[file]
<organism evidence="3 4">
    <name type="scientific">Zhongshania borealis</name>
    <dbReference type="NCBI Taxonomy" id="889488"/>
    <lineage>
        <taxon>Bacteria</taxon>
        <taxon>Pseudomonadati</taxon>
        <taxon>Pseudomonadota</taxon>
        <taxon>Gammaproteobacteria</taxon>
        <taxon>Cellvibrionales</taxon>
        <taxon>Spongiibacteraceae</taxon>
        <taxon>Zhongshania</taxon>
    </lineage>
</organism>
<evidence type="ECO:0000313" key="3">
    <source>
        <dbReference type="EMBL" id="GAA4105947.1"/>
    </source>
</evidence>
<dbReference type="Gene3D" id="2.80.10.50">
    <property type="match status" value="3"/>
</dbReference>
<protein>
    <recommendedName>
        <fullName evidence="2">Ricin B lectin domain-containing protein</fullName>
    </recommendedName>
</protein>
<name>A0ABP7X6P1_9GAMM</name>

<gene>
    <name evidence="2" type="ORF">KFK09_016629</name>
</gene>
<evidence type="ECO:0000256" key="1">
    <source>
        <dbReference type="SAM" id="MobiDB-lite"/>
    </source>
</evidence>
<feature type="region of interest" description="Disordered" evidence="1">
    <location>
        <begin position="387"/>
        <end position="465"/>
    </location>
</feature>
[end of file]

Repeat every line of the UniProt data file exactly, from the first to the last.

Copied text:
<organism evidence="3 4">
    <name type="scientific">Zhongshania borealis</name>
    <dbReference type="NCBI Taxonomy" id="889488"/>
    <lineage>
        <taxon>Bacteria</taxon>
        <taxon>Pseudomonadati</taxon>
        <taxon>Pseudomonadota</taxon>
        <taxon>Gammaproteobacteria</taxon>
        <taxon>Cellvibrionales</taxon>
        <taxon>Spongiibacteraceae</taxon>
        <taxon>Zhongshania</taxon>
    </lineage>
</organism>
<evidence type="ECO:0000313" key="3">
    <source>
        <dbReference type="EMBL" id="GAA4105947.1"/>
    </source>
</evidence>
<dbReference type="Gene3D" id="2.80.10.50">
    <property type="match status" value="3"/>
</dbReference>
<protein>
    <recommendedName>
        <fullName evidence="2">Ricin B lectin domain-containing protein</fullName>
    </recommendedName>
</protein>
<name>A0ABP7X6P1_9GAMM</name>

<gene>
    <name evidence="2" type="ORF">KFK09_016629</name>
</gene>
<evidence type="ECO:0000256" key="1">
    <source>
        <dbReference type="SAM" id="MobiDB-lite"/>
    </source>
</evidence>
<feature type="region of interest" description="Disordered" evidence="1">
    <location>
        <begin position="387"/>
        <end position="465"/>
    </location>
</feature>